Implementing a 301 Redirect at Domain Registrar

When it comes to SEO, you should always keep your 301 redirects in place as long as possible. For example, 9 years ago I started with, which turned into, which turned into this site today: I built backlinks on that all three domains and there are some backlinks you can just never update manually on third-party sites. So the best strategy is to keep the 301s in place. I choose to implement my 301 redirects at the domain name registrar level. 

What is a 301 Redirect?

what is a 301 redirect
Src: quickmeme

So what is this 301 redirect I am talking about?

A redirect is a way to send both users and search engines to a different URL from the one they originally requested. – Moz

There are different types of redirects, but a 301 specifically means that the URL is moved permanently. This type of redirect is the most commonly used one when it comes to SEO. 301 redirects are commonly used in the following situations:

  • You move your website to a new domain
  • You are merging websites together
  • You are moving content around from one domain to another

Google claims that a 301 redirect passes 99% of the link juice to the new URL. In my personal experience, I have never seen any dips from 301s, so I believe this is pretty accurate.

Why You Should Always Leave 301 Redirects in Place

So a big issue that SEOs always run into is how long do you need to keep old 301 redirects in place? Well, in my opinion, you should keep them in place as long as possible!

1. Link Juice

The first reason is link juice. All the work you did building backlinks to build up your domain authority will be lost if you simply remove the 301 redirects.

2. Backlinks

All those backlinks you built aren’t just helping build up your domain authority, they are also sending traffic to your website. And the authors of other websites linked to you because they decided you had something important to contribute to their post. You don’t want to be responsible for creating broken links on 3rd party sites or lose out on that traffic.

3. Indexing Issues

Many SEOs run into this issue. You remove an old 301 redirect, start updating the content at the new location and everything is going great. But then you check SERPs and realize that the old domain/URL is still indexed instead of your new one. John Mueller from Google recently tweeted a response to someone about this.

Unfortunately, it is not always possible to leave 301 redirects in place. Perhaps you sold the old domain and you no longer have access to it. But if you do have access to it, leave your 301 redirects in place indefinitely! Better to play it safe than sorry.

Glenn Gabe from G-Squared Interactive LLC also agrees with me.

keep 301 redirects in place

Implementing a 301 Redirect at Domain Registrar

So lots of people implement their 301 redirects at the server/web host level. I choose to go up one more level and make it a little easier by doing it at the domain registrar level. See my steps below on how I implemented my 301 redirects at NameCheap. I am using my domain as an example.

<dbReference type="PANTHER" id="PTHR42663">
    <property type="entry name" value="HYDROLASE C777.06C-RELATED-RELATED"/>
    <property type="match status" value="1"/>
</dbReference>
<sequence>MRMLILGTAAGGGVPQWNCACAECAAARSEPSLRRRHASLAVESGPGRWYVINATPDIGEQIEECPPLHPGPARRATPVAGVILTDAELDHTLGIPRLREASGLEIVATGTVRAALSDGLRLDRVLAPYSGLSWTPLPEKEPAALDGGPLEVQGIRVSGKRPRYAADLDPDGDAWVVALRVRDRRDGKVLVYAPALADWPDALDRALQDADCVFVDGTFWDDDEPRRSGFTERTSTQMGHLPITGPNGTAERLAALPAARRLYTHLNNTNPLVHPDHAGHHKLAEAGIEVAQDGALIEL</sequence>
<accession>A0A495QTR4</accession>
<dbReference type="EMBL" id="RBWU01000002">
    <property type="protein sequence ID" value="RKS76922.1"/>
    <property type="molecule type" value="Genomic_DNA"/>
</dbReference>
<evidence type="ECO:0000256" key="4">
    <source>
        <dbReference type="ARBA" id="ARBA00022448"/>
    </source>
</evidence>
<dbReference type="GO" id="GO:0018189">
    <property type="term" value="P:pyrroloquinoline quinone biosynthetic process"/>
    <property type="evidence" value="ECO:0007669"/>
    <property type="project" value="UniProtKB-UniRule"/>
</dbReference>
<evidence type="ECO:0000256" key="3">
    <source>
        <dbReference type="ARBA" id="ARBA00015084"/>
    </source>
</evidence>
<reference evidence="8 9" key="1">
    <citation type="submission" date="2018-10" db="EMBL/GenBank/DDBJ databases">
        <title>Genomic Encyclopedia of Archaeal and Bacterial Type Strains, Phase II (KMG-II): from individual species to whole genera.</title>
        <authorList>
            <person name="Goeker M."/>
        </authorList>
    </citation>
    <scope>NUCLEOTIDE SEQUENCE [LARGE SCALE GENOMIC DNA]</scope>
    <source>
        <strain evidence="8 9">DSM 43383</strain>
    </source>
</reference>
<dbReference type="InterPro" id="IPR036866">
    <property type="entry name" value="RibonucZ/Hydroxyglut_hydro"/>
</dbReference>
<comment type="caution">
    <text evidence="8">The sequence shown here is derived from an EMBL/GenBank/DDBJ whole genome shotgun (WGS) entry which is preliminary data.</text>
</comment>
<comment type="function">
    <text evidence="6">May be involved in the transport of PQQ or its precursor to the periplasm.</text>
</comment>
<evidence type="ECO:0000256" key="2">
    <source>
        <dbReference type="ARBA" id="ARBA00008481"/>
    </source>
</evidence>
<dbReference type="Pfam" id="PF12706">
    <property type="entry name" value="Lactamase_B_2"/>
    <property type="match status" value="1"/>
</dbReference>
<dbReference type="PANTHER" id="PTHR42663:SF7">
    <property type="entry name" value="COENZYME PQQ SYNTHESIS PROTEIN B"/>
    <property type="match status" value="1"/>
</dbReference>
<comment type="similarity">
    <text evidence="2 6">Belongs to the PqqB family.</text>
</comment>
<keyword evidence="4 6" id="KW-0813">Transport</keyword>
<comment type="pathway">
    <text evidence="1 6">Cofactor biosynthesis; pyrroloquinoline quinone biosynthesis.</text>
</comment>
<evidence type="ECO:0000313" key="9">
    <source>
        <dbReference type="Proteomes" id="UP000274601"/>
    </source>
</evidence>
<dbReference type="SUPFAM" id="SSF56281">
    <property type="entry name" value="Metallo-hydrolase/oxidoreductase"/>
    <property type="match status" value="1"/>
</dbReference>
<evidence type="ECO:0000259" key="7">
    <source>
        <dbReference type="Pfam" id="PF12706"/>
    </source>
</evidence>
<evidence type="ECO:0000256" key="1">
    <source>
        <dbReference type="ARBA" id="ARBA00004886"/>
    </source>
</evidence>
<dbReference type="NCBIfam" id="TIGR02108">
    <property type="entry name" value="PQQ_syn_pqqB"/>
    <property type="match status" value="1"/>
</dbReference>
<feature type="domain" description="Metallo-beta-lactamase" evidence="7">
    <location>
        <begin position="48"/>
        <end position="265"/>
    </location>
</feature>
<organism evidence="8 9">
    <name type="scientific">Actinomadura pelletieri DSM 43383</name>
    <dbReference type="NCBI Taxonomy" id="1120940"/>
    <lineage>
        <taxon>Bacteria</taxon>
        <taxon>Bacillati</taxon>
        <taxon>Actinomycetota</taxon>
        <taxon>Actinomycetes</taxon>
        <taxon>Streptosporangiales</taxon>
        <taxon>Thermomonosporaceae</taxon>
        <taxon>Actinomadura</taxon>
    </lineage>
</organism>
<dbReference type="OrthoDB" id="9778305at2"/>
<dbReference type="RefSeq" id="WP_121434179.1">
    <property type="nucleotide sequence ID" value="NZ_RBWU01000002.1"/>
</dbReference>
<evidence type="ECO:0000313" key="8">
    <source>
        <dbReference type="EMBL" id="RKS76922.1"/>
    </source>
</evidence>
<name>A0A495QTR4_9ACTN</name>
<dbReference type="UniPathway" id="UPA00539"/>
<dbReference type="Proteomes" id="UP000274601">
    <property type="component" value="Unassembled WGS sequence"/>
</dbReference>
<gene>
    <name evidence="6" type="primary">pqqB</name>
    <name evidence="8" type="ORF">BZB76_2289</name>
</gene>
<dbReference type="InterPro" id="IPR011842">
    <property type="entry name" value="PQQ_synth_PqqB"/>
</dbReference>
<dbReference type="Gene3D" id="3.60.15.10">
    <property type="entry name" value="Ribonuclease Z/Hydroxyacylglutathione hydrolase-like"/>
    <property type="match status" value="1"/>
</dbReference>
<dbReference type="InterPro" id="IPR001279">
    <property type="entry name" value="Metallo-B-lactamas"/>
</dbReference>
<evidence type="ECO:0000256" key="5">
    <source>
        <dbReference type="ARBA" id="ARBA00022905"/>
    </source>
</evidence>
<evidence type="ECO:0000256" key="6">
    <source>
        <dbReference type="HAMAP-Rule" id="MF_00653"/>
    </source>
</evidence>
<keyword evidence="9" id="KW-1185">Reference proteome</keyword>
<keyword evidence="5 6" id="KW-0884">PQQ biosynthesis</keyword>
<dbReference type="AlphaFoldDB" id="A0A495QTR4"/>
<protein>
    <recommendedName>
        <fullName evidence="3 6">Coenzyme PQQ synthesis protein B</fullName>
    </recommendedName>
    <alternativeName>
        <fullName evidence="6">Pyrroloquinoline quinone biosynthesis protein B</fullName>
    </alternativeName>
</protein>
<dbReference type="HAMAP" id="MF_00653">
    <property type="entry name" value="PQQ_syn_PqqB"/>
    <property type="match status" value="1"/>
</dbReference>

Step 1

At NameCheap, click into “Domain” and make sure your nameservers are set to “Namecheap default.” The DNS has to be pointed at NameCheap for you to be able to complete step 2.

namecheap default

Step 2

Then click into “Advanced DNS.”

domain advanced dns

Step 3

So in my case, I did this for both and so they are flowing the link juice to as I always moved the old content over. Google can chain up to 5 redirects. Since I completely moved domains, I kept the same URL structure which makes it very easy.

Add two URL redirect records as shown below. One with @ for the host and one with www for the host. Point them at your new domain.
The important part. Make sure you include a backslash in the value! Without the backslash it would simply redirect everything to your new homepage.

Example: redirects to

namecheap 301 redirects

And that’s it! You now have 301 redirects in place at your domain registrar and don’t have to worry about doing anything at the server level. And in my case I can delete my old WordPress installations for those domains. You always want to double check your 301 redirects as well, by verifying the header response. In Chrome Dev Tools I fire up the network tab and input one of my old domains:

You can see the request URL and then it is returning a “301 moved permanently” status code to a location of which is correct.

google dev tools 301 redirect

You can also use this free HTTP check tool to verify your headers. If this little tutorial on implementing a 301 redirect at your domain registrar was helpful, please let me know below. Also make sure to check out my other tutorial on how to setup wildcard 301 URL forwarding.

author bio
Brian Jackson

I craft actionable content and develop performance-driven WordPress plugins. Connect on X, subscribe to my newsletter (once a month), or buy me coffee.

5 thoughts on “Implementing a 301 Redirect at Domain Registrar”

  1. “make sure your nameservers are set to “Namecheap default.” The DNS has to be pointed at NameCheap….”
    I have my old domain registered at Namecheap but when I set up third party hosting the host directed me to change DNS to theirs. I’m not following what one needs to do here. Can you elaborate for those whose DNS is already set to something other than Namecheap default?


Leave a Comment